Tip: If you’re looking for great foodie experiences, lean on Dig In Vermont for all you need to know.


The feel of powdery snow underfoot. The swoosh of skis on steep slopes. Pale blue, mountainous horizons. A Vermont ski trip is hard to beat, and the state’s 20 alpine ski resorts and more than 7,000 skiable acres give you plenty of terrain options.

Killington Ski Resort, the largest in the eastern US with a vertical drop of 3,050 feet, naturally attracts a lot of attention, but — especially during COVID — keep an eye on the state’s smaller resorts, too. Ski Vermont can help you vet your options, and they’ll keep you up-to-date on statewide conditions.

Winter in Vermont doesn’t have to be confined to skis, of course. Spots like the Mountain Top Inn and Craftsbury Outdoor Center provide dozens of miles of snowshoeing trails. Winter hiking is another option, with 55 state parks to choose from (you can even winter-camp in a cabin). There’s also an abundance of ice-fishing opportunities — Lake Champlain attracts scores of avid anglers throughout the winter, each looking to catch landlocked salmon, perch, bluegill, and northern pike.

If you’re into decorating for the holidays, Vermont gives you the option of cutting your own Christmas tree and bringing the scent of fresh fir to your home away from home. Or simply enjoy the coziness of being indoors, curling up with a book of poems by the iconic Robert Frost, whose farm is a National Historic Landmark in South Shaftsbury.

Otherwise, there’s no better time to hit the Vermont Cheese Trail (yep, this state has all the best things). Check out stops like Grafton Village Cheese, where small-batch, award-winning aged cheddars are still made by hand; or Ice House Farm in Goshen, with its grass-fed goats grazing over a charming 18th-century property. Around 40 other stops populate the map, representing some of the country’s best cheeses — sheep, cow, and goat.


Learning about maple syrup is as fascinating as tasting it is delightful. With Vermont producing almost 50% of the country’s stock — almost all from sugar maples — spring is a great time to roll up your sleeves and get behind the scenes to discover how the syrup goes from tree to your plate of pancakes. Fun fact #1: Some 40 gallons of maple sap — collected from several mature trees — makes just one gallon of pure maple syrup. No wonder it’s called liquid gold!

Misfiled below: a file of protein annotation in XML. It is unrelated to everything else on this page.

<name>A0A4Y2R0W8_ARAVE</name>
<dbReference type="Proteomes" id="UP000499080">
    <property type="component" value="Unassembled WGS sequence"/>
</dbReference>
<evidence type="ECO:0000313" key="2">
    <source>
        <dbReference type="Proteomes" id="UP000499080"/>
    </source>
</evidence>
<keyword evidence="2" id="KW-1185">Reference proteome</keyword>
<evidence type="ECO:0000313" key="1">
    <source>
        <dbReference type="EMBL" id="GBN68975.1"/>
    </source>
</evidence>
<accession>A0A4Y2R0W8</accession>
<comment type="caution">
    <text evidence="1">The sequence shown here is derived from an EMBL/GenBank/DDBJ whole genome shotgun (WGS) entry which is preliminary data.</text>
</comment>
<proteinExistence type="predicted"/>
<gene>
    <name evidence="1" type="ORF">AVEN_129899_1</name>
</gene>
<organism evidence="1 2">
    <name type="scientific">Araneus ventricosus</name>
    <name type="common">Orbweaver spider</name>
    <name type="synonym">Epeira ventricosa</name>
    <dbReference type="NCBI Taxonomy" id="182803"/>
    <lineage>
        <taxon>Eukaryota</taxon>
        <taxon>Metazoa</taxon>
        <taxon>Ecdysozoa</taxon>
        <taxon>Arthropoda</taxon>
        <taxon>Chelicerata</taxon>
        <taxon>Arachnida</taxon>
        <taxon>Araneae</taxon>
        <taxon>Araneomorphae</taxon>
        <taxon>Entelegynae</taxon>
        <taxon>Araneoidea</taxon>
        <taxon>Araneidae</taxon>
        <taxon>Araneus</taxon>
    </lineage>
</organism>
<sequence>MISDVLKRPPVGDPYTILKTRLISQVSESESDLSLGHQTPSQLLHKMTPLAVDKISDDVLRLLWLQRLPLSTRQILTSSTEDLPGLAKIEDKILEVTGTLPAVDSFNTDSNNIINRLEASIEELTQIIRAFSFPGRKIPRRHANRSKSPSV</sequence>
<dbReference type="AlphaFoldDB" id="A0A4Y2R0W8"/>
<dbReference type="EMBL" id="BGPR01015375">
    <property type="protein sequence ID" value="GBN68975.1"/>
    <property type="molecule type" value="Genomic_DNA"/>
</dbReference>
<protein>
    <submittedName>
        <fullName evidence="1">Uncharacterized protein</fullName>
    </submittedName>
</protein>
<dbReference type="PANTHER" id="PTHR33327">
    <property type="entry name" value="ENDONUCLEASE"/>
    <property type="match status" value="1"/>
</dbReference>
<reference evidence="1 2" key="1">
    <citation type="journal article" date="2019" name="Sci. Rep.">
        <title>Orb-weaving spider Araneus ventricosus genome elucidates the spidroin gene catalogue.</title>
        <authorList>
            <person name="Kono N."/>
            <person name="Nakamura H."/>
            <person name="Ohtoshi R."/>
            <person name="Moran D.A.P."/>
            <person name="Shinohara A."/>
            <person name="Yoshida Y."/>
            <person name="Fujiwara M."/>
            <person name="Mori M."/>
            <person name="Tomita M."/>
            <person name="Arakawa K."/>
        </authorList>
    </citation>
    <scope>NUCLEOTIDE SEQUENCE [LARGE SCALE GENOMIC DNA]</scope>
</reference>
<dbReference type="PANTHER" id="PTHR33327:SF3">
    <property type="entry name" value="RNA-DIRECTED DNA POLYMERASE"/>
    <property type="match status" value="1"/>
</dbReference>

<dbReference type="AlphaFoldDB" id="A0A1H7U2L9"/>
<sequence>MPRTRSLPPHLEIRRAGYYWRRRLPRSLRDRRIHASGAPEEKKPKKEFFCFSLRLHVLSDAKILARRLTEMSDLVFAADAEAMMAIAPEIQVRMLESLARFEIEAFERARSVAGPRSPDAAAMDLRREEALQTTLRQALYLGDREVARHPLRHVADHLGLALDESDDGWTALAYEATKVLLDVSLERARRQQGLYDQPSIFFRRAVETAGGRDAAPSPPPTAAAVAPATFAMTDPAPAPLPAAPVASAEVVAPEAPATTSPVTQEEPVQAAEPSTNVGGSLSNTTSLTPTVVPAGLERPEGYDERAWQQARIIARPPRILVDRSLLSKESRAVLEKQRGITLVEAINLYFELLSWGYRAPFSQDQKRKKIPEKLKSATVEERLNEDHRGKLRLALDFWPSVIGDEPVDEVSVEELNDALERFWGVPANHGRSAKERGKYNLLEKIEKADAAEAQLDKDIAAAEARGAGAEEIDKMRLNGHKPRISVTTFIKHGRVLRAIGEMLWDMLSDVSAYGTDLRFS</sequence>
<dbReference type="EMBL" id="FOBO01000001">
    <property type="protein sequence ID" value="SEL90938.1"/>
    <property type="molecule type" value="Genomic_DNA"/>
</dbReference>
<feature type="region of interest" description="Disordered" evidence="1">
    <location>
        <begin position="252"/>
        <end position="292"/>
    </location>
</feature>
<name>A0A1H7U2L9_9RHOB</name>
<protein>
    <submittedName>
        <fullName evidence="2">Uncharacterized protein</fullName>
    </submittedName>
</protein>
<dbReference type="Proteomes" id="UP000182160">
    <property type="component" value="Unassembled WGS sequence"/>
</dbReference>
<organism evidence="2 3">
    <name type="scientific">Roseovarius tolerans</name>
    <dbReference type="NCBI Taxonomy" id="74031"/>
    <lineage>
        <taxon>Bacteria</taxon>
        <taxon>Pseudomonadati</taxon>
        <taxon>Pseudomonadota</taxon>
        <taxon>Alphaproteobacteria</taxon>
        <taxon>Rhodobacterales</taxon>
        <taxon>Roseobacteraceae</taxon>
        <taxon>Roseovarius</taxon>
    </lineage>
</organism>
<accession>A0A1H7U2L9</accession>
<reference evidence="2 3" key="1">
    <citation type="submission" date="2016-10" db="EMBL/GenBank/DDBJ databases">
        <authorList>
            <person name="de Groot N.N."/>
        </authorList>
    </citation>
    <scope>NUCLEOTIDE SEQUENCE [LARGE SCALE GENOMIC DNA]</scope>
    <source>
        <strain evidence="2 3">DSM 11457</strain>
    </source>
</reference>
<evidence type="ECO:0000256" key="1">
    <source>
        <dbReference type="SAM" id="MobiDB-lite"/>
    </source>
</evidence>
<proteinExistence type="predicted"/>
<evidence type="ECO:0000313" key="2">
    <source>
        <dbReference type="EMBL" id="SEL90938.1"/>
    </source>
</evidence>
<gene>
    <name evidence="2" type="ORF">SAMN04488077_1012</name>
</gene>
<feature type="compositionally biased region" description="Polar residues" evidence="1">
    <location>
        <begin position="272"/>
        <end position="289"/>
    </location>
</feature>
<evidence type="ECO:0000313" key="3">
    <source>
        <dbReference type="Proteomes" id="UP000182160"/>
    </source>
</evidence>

Maple Open House, a state-wide event connecting all the best producers, is typically held at the end of March, and it’s a great time for sugar-makers to do their victory dance. Sugar novices, on the other hand, will get to learn about the process and see clouds of maple-scented steam curling from sugarhouse steam stacks.

As the natural world shifts from the nipping cold to buds coming to life, this season is the perfect time to explore the state’s lesser-known but spectacular gardens: Hildene, the Lincoln Family Home, is a historic spot to stroll and appreciate the manicured landscape; Cider Hill Gardens, in Windsor, features peonies, daylilies, and elegant cherry blossoms, with an art gallery to boot; and the beloved Shelburne Museum contains over 20 gardens filled with perennials and annuals.

And skiers, take heart — winter sports don’t disappear with the freezing temperatures! Spring is the time for savoring the slopes at the bigger resorts without the crowds, for sitting on an après-patio with a pint, taking off your jacket, and having the sun hit your skin with foreshadows of summertime. There aren’t many places where you can have it all, but Vermont is certainly one of them.


This post is proudly produced in partnership with the State of Vermont.